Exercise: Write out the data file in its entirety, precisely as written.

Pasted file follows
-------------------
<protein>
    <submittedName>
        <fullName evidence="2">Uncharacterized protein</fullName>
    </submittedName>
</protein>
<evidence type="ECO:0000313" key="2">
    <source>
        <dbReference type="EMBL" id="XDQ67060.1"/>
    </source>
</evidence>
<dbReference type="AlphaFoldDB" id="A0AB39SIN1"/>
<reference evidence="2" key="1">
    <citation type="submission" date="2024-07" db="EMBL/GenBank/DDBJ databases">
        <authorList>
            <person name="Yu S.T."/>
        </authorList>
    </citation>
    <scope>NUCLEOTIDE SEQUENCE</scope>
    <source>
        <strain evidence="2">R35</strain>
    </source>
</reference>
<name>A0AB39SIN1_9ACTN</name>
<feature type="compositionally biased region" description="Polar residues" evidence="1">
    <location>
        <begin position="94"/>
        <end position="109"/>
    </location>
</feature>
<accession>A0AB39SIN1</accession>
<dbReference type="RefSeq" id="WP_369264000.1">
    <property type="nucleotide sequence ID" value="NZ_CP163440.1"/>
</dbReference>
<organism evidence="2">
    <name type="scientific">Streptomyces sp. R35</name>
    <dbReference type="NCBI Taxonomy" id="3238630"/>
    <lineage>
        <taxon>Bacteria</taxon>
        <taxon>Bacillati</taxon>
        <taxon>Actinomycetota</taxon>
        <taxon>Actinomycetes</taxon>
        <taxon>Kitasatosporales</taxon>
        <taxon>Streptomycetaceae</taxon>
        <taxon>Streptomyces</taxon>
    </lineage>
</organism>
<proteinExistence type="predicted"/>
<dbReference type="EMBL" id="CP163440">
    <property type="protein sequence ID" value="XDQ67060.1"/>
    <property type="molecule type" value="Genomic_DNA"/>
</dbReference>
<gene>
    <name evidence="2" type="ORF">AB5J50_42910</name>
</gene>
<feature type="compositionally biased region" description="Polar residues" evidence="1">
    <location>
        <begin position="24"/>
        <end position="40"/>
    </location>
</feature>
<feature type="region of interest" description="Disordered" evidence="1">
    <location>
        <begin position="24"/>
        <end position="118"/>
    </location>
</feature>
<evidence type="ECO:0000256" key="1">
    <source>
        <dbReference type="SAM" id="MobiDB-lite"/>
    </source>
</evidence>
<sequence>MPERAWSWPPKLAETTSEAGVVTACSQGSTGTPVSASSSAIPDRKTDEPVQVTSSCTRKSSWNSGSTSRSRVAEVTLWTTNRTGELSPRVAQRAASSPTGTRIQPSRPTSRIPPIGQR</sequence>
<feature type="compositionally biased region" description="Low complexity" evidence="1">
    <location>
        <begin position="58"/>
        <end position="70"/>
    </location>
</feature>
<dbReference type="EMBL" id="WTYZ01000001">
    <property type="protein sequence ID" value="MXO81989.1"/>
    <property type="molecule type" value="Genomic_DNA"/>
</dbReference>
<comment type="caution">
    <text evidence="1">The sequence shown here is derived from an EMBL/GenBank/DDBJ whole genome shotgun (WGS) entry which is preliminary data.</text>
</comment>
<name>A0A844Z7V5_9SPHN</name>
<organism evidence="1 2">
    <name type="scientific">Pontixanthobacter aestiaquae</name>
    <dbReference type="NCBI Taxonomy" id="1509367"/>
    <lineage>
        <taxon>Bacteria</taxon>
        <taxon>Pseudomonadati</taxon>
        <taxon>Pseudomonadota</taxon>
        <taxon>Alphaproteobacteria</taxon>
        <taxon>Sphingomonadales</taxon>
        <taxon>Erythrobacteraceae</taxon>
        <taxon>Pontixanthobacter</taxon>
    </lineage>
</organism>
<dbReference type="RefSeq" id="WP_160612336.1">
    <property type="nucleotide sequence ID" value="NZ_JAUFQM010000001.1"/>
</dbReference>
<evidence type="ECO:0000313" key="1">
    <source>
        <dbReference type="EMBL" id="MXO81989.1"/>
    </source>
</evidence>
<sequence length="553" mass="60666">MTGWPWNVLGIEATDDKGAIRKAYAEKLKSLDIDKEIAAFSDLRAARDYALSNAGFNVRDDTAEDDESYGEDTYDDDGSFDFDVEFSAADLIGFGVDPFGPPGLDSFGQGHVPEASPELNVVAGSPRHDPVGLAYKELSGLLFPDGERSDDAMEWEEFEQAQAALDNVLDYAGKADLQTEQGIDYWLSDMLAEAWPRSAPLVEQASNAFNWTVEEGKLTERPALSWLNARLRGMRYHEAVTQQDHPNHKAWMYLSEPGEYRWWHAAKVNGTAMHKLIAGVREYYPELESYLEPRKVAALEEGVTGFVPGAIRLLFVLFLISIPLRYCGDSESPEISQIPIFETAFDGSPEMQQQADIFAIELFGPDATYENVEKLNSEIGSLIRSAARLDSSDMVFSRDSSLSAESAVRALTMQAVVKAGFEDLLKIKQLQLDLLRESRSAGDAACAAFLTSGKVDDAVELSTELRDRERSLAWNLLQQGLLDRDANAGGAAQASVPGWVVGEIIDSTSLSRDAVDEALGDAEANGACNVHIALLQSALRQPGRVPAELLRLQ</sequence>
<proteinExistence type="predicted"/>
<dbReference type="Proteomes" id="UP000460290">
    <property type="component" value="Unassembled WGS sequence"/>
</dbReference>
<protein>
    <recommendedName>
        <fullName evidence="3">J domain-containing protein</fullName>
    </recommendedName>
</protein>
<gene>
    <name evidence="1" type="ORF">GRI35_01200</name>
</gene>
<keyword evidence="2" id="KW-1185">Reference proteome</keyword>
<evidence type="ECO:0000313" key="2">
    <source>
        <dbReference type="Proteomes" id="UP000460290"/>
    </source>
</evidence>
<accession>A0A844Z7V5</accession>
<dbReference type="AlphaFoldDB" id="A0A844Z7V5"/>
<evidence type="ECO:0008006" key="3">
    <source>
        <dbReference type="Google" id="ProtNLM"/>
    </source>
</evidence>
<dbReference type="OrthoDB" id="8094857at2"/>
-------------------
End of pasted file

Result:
<protein>
    <submittedName>
        <fullName evidence="2">Uncharacterized protein</fullName>
    </submittedName>
</protein>
<evidence type="ECO:0000313" key="2">
    <source>
        <dbReference type="EMBL" id="XDQ67060.1"/>
    </source>
</evidence>
<dbReference type="AlphaFoldDB" id="A0AB39SIN1"/>
<reference evidence="2" key="1">
    <citation type="submission" date="2024-07" db="EMBL/GenBank/DDBJ databases">
        <authorList>
            <person name="Yu S.T."/>
        </authorList>
    </citation>
    <scope>NUCLEOTIDE SEQUENCE</scope>
    <source>
        <strain evidence="2">R35</strain>
    </source>
</reference>
<name>A0AB39SIN1_9ACTN</name>
<feature type="compositionally biased region" description="Polar residues" evidence="1">
    <location>
        <begin position="94"/>
        <end position="109"/>
    </location>
</feature>
<accession>A0AB39SIN1</accession>
<dbReference type="RefSeq" id="WP_369264000.1">
    <property type="nucleotide sequence ID" value="NZ_CP163440.1"/>
</dbReference>
<organism evidence="2">
    <name type="scientific">Streptomyces sp. R35</name>
    <dbReference type="NCBI Taxonomy" id="3238630"/>
    <lineage>
        <taxon>Bacteria</taxon>
        <taxon>Bacillati</taxon>
        <taxon>Actinomycetota</taxon>
        <taxon>Actinomycetes</taxon>
        <taxon>Kitasatosporales</taxon>
        <taxon>Streptomycetaceae</taxon>
        <taxon>Streptomyces</taxon>
    </lineage>
</organism>
<proteinExistence type="predicted"/>
<dbReference type="EMBL" id="CP163440">
    <property type="protein sequence ID" value="XDQ67060.1"/>
    <property type="molecule type" value="Genomic_DNA"/>
</dbReference>
<gene>
    <name evidence="2" type="ORF">AB5J50_42910</name>
</gene>
<feature type="compositionally biased region" description="Polar residues" evidence="1">
    <location>
        <begin position="24"/>
        <end position="40"/>
    </location>
</feature>
<feature type="region of interest" description="Disordered" evidence="1">
    <location>
        <begin position="24"/>
        <end position="118"/>
    </location>
</feature>
<evidence type="ECO:0000256" key="1">
    <source>
        <dbReference type="SAM" id="MobiDB-lite"/>
    </source>
</evidence>
<sequence>MPERAWSWPPKLAETTSEAGVVTACSQGSTGTPVSASSSAIPDRKTDEPVQVTSSCTRKSSWNSGSTSRSRVAEVTLWTTNRTGELSPRVAQRAASSPTGTRIQPSRPTSRIPPIGQR</sequence>
<feature type="compositionally biased region" description="Low complexity" evidence="1">
    <location>
        <begin position="58"/>
        <end position="70"/>
    </location>
</feature>
<dbReference type="EMBL" id="WTYZ01000001">
    <property type="protein sequence ID" value="MXO81989.1"/>
    <property type="molecule type" value="Genomic_DNA"/>
</dbReference>
<comment type="caution">
    <text evidence="1">The sequence shown here is derived from an EMBL/GenBank/DDBJ whole genome shotgun (WGS) entry which is preliminary data.</text>
</comment>
<name>A0A844Z7V5_9SPHN</name>
<organism evidence="1 2">
    <name type="scientific">Pontixanthobacter aestiaquae</name>
    <dbReference type="NCBI Taxonomy" id="1509367"/>
    <lineage>
        <taxon>Bacteria</taxon>
        <taxon>Pseudomonadati</taxon>
        <taxon>Pseudomonadota</taxon>
        <taxon>Alphaproteobacteria</taxon>
        <taxon>Sphingomonadales</taxon>
        <taxon>Erythrobacteraceae</taxon>
        <taxon>Pontixanthobacter</taxon>
    </lineage>
</organism>
<dbReference type="RefSeq" id="WP_160612336.1">
    <property type="nucleotide sequence ID" value="NZ_JAUFQM010000001.1"/>
</dbReference>
<evidence type="ECO:0000313" key="1">
    <source>
        <dbReference type="EMBL" id="MXO81989.1"/>
    </source>
</evidence>
<sequence length="553" mass="60666">MTGWPWNVLGIEATDDKGAIRKAYAEKLKSLDIDKEIAAFSDLRAARDYALSNAGFNVRDDTAEDDESYGEDTYDDDGSFDFDVEFSAADLIGFGVDPFGPPGLDSFGQGHVPEASPELNVVAGSPRHDPVGLAYKELSGLLFPDGERSDDAMEWEEFEQAQAALDNVLDYAGKADLQTEQGIDYWLSDMLAEAWPRSAPLVEQASNAFNWTVEEGKLTERPALSWLNARLRGMRYHEAVTQQDHPNHKAWMYLSEPGEYRWWHAAKVNGTAMHKLIAGVREYYPELESYLEPRKVAALEEGVTGFVPGAIRLLFVLFLISIPLRYCGDSESPEISQIPIFETAFDGSPEMQQQADIFAIELFGPDATYENVEKLNSEIGSLIRSAARLDSSDMVFSRDSSLSAESAVRALTMQAVVKAGFEDLLKIKQLQLDLLRESRSAGDAACAAFLTSGKVDDAVELSTELRDRERSLAWNLLQQGLLDRDANAGGAAQASVPGWVVGEIIDSTSLSRDAVDEALGDAEANGACNVHIALLQSALRQPGRVPAELLRLQ</sequence>
<proteinExistence type="predicted"/>
<dbReference type="Proteomes" id="UP000460290">
    <property type="component" value="Unassembled WGS sequence"/>
</dbReference>
<protein>
    <recommendedName>
        <fullName evidence="3">J domain-containing protein</fullName>
    </recommendedName>
</protein>
<gene>
    <name evidence="1" type="ORF">GRI35_01200</name>
</gene>
<keyword evidence="2" id="KW-1185">Reference proteome</keyword>
<evidence type="ECO:0000313" key="2">
    <source>
        <dbReference type="Proteomes" id="UP000460290"/>
    </source>
</evidence>
<accession>A0A844Z7V5</accession>
<dbReference type="AlphaFoldDB" id="A0A844Z7V5"/>
<evidence type="ECO:0008006" key="3">
    <source>
        <dbReference type="Google" id="ProtNLM"/>
    </source>
</evidence>
<dbReference type="OrthoDB" id="8094857at2"/>